Industry: Computer programming - app
Status in China: Market entry
A French programmer contacts the Helpdesk. Their app has been copied by a Chinese company. The French programmer asked if there is anything they could do.
The Helpdesk asked if there was any way of proving the date of creation of this app. The French programmer said that they had emailed the source code to a friend for their opinion prior to publishing it online, and then they had started to commercialise it in Europe through the Play store.
While China is a member of the Berne Convention – and therefore ownership exists from the time of creation, the Helpdesk advised the French programmer to proceed with the voluntary registration of the copyright of their computer software/app, which is possible to do within three days and backdate it to date of creation. With this copyright certificate, the enforcement strategy becomes easier. Nevertheless, the court may look into the legitimacy of the creation date. Counter-evidence would be examined in court if presented by the other party.
As an extra layer of protection, when applying for copyright protection, it is safer to disclose as little from the product’s source code as possible. To do so:
- The company should consider the exceptional submission over the normal one, as it would allow blacking out confidential areas of the source code,
- Additionally, they should bear in mind that the first 10 pages (although preferably the first 30 pages) of the source code should contain as little critical information as possible,
- They can also apply for the ‘sealing up’ of the source code programme, documentation, or samples. Only the copyright holder and judicial departments are then permitted to open the sealed material.
For extra proof of ownership and thus of a possible infringement by a third party, is worth considering introducing some specific identifications of ownership in the source code writing –like the developer’s/company’s name, trade mark or a company slogan, for example. They should try to insert this identification in the first 10 to 30 pages of the application and try to make it unique to each programme (i.e. inserting the name of the software, relevant version and name/s of the programmer/s). In this regard, the Copyright Law states that the name of the entity (company or person) that’s stated in the work is presumed to be the author of the work, unless proven otherwise.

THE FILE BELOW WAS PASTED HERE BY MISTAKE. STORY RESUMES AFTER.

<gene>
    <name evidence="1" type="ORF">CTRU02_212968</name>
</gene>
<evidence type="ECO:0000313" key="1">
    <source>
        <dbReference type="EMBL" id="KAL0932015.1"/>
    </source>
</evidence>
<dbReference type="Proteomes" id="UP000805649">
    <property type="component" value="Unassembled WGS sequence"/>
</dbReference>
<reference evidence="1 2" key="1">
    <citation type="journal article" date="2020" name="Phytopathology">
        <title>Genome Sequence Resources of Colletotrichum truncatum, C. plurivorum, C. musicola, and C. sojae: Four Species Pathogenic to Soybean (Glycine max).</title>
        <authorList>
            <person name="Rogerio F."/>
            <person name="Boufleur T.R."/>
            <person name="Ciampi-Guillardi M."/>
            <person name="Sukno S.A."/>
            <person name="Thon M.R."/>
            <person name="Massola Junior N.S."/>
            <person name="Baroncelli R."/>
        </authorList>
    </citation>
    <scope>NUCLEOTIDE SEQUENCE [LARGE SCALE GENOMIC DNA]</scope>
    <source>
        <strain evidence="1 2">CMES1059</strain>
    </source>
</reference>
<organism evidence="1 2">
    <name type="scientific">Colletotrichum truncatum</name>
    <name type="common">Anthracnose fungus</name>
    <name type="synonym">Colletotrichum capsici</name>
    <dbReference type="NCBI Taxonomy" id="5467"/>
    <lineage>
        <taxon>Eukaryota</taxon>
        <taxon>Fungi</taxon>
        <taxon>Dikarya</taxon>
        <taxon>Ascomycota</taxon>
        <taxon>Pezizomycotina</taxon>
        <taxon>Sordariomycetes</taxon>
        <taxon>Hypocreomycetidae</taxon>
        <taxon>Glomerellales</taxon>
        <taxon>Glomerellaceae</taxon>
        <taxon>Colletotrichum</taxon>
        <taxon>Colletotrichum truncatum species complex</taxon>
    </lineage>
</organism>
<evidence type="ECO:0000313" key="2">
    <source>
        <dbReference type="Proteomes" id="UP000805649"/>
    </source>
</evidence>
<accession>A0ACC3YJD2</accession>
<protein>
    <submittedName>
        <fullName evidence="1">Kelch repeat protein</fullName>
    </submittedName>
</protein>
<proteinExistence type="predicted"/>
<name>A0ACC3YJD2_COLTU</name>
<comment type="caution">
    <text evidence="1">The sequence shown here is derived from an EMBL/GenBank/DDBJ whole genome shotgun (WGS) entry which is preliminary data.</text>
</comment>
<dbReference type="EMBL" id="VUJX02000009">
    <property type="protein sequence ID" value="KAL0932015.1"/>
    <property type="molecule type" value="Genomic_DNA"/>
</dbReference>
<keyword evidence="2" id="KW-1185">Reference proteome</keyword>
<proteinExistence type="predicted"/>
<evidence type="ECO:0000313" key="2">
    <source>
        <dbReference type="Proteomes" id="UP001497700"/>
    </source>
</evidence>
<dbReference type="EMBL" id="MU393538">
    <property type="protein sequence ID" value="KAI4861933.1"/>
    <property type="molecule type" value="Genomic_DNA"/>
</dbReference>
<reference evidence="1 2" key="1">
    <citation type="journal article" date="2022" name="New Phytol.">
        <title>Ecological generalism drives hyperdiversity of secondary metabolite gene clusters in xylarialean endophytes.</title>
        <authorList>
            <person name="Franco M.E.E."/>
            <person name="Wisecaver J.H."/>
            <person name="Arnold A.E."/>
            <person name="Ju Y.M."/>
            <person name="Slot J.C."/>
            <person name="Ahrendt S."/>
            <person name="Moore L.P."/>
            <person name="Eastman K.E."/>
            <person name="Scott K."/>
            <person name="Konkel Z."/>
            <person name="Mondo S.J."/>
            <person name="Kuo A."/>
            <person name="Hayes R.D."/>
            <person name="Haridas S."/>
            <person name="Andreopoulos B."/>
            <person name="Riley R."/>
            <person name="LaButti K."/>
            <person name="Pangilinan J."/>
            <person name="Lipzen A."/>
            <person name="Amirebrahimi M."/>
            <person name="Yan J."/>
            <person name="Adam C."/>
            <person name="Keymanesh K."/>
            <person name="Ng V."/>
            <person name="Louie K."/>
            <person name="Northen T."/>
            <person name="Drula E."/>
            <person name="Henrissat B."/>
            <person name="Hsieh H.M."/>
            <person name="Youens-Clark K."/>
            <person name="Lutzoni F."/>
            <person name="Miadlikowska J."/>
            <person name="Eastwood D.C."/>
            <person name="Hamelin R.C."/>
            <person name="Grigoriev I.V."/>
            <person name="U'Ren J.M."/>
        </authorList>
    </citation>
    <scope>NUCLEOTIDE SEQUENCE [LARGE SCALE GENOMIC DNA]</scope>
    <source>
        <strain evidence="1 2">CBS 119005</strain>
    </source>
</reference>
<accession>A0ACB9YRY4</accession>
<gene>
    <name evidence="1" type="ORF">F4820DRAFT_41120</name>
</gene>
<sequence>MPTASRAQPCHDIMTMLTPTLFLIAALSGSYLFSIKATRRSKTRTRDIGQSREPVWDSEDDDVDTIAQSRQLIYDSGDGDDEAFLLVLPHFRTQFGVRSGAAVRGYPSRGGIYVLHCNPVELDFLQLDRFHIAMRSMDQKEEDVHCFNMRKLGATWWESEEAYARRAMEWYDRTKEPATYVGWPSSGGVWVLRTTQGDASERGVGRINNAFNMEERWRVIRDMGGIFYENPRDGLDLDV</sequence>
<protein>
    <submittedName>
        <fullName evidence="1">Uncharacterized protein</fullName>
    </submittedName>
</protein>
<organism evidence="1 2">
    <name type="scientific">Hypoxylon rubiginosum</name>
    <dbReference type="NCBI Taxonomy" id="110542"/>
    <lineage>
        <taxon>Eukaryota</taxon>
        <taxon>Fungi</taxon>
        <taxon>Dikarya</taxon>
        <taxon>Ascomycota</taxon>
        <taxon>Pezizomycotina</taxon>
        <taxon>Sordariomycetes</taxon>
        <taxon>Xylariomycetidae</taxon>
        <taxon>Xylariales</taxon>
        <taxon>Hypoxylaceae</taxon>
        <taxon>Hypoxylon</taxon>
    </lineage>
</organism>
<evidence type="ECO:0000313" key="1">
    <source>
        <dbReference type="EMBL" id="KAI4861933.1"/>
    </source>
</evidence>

Another way to prove ownership of the copyright is to go to a notary public in the SMEs’ home country, and obtaining a notarial document with the source code in it. If there is any legal problem later in China, this document can then legalise and notarise those documents as proof of copyright ownership - also enforceable in China.
- Copyright registration is accepted as evidence for copyright ownership at court but it can be challenged by counter-evidence.
- In spite of a copyright registration, it is still important to keep the files of creation of the works, for example, code, sketches, paintings, photos, films, publications, etc. secured and the author’s name and the date recorded.
- Measures can be taken to keep the parts of the source code confidential.
- Notarising the document in the SMEs/developper’s home country could be considered.
Hangzhou court decision on blockchain evidence – There has been a new ruling by an Internet court in Hangzhou, deciding to accept blockchain technology as a way of fixing the evidence in IP cases. Currently, Hangzhou is home to many online writers in China and the case involved the unlicensed distribution of copyrighted online content. According to Wang Jiangqiao, a judge from the Internet Court in Hangzhou: “Blockchain guarantees that data cannot be tampered (with)… all digital footprints stored in the judicial blockchain system (…) have legal effect, and that (includes), authorship, time of creation, content and evidence of infringement”.
Although China is not a case law country, this precedent is influencing the Chinese legal practice. Therefore blockchain should be considered to fix copyrightable material, especially whenever this shall be distributed online. It is important to note that Internet Courts are a recent creation, they largely operate online (filing, hearings, evidence uploads, etc.). However their scope of action is limited to Internet related cases, including but not limited to online shopping/services disputes, copyright infringement, domain name disputes, Internet defaming, etc.
It is also worth noting that the Beijing branch of the Chinese Copyright Agency provides with an assistance service in English to help companies/individuals fill-up their copyright registration for as little as RMB200 (about 25EURO – Jun.2019).